Cypriot mining company Karo Resources, also known as Karo Mining Holdings, is to begin a platinum mining operation in central Zimbabwe, with an expected investment of $4.2 billion in order to assess the land, establish the mine, and begin operations.

The company already operates around the Great Dyke area, northwest of the capital Harare, and is now expanding its operations to the Mhondoro-Ngezi area about two hours southwest of the city.

President Mnangagwa met with the financiers of the project at his Munhumutapa offices in Harare. The Africa Finance Corporation (AFC), who are providing $2 billion for the platinum mining development, were introduced by Loucas Pouroulis, the chairman of Karo Resources.

Karo’s plan is a combination of initial geophysics tests to assess the ground, as well as aerial observations from plane, helicopter, and drones in order to get a wider overview of the terrain and look for clues as to where platinum may have a greater deposit.

Mr Samaila Zubairu, President and Chief Executive of the AFC, said in a statement: "We are committed to supporting the project fully. The project is in phases - the first phase is $2 billion. The way projects work is that you start from a particular point and then you build on as you go.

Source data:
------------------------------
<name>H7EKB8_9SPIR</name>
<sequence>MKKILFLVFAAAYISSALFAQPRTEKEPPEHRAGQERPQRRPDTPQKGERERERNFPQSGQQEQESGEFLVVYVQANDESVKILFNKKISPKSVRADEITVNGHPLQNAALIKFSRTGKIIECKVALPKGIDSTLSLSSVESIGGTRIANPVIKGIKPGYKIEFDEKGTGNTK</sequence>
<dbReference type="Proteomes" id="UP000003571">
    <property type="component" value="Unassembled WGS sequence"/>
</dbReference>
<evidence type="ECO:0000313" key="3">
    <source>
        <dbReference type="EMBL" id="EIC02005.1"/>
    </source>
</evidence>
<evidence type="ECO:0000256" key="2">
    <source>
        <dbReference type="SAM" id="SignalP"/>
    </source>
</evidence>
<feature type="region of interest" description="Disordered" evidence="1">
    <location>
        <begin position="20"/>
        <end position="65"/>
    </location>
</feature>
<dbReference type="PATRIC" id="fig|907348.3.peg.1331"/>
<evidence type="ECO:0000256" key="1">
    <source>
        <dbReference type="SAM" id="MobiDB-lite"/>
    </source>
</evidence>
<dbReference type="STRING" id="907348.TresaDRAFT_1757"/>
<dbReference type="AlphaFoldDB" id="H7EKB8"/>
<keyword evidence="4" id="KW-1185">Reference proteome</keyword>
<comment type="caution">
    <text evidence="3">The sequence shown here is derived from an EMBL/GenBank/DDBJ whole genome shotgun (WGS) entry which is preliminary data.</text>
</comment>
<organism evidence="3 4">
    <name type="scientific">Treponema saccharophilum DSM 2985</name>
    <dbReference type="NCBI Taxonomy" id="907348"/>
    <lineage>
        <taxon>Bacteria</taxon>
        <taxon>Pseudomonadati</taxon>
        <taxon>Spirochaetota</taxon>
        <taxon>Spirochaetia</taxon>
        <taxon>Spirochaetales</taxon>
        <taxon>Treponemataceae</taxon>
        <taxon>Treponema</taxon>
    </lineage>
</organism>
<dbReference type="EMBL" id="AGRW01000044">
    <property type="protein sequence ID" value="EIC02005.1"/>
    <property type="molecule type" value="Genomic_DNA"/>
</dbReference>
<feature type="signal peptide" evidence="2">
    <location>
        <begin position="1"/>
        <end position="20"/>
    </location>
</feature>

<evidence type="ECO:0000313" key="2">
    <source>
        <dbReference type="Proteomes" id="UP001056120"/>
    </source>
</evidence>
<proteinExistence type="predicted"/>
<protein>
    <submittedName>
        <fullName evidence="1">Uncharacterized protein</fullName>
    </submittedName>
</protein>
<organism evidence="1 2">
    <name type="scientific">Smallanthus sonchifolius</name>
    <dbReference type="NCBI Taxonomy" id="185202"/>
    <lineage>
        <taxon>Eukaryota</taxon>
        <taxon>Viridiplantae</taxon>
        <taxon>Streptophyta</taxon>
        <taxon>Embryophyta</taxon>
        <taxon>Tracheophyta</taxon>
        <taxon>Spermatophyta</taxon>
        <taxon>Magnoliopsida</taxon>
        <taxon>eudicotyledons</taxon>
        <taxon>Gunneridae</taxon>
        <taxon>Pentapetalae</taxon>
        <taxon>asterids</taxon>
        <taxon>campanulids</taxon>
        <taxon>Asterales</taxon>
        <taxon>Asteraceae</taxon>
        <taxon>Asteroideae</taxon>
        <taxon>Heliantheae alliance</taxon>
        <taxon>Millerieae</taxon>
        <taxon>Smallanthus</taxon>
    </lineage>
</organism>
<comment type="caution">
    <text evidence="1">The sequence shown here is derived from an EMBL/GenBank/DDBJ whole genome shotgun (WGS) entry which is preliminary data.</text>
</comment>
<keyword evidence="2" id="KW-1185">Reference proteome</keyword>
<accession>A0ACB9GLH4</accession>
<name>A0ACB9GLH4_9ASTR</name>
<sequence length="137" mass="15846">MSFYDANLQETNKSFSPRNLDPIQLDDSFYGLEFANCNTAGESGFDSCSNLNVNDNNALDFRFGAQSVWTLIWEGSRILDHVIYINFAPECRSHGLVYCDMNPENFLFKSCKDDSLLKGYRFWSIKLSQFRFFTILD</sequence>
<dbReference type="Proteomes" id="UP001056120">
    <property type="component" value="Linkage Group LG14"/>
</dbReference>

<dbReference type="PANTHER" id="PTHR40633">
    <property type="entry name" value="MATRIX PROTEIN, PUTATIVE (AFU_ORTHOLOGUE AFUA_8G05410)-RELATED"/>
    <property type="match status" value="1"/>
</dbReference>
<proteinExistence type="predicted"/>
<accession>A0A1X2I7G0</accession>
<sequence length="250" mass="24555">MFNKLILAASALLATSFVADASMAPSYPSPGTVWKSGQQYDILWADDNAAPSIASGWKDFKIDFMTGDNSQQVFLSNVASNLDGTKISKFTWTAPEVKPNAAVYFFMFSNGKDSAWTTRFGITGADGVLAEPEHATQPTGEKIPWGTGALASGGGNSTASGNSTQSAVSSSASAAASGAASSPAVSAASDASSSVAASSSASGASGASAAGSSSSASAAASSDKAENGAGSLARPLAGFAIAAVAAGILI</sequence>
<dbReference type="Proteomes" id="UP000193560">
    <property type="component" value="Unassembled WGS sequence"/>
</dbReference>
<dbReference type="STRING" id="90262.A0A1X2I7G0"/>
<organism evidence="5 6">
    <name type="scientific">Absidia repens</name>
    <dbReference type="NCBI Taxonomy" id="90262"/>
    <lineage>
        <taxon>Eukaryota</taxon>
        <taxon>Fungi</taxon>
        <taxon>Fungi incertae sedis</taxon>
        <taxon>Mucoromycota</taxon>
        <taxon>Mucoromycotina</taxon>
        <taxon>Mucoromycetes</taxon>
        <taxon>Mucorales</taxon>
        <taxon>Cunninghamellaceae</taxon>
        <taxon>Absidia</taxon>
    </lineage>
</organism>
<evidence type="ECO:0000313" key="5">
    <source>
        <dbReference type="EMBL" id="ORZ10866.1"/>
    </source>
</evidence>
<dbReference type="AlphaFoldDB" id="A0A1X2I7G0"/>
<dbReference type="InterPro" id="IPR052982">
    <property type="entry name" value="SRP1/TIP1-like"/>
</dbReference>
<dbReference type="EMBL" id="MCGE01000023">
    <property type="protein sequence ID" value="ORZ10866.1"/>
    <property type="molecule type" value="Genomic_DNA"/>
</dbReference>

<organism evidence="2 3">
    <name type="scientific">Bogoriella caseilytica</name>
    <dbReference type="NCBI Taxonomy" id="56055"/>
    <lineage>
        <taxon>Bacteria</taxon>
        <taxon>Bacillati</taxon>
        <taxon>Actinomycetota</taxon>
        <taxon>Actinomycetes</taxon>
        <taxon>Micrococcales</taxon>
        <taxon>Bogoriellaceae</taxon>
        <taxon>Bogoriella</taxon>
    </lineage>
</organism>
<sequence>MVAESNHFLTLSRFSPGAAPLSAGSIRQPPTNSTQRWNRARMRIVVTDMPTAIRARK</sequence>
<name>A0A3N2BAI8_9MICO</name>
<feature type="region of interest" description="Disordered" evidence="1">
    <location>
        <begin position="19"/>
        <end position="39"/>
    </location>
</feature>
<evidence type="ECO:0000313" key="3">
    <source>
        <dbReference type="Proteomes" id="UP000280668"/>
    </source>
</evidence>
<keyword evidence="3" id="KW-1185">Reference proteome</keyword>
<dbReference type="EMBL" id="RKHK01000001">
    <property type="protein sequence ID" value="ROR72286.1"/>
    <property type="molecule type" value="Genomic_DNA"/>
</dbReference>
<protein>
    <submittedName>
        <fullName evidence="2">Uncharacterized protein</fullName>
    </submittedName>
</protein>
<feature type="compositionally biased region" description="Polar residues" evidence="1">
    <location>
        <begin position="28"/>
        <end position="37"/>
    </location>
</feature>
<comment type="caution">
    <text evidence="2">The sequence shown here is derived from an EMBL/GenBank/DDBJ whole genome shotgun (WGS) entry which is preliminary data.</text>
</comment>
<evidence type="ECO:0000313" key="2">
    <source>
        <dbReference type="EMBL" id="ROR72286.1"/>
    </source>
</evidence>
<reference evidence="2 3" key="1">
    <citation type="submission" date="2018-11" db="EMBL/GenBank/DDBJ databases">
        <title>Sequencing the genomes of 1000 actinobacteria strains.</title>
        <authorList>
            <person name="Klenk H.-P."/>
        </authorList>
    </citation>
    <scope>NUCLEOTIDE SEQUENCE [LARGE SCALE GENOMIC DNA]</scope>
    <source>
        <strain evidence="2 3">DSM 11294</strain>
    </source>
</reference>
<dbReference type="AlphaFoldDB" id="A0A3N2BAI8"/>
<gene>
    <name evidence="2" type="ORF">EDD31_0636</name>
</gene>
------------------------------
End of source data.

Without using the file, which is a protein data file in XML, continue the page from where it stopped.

"Typically, sometimes when you start with maybe $400 million you can get capital and retain it from the business and continue. You start the project, develop some revenue from the project, reinvest it and get all the partners to join you.

"As the project continues to develop, we will continue to re-invest in the project and mobilise additional capital to invest in the project."

Work is expected to begin next July, with operations commencing in 2020. Platinum output is estimated at 350,000 ounces by the Cypriot firm. This is forecast to grow drastically to 1.4 million ounces by 2023. The decision to finance a mine is estimated to create around 90,000 jobs for residents in the region, with 15,000 direct employees working at the mine and on-site refinery, and a further 75,000 in connection with the work done at the Mhondoro-Ngezi site.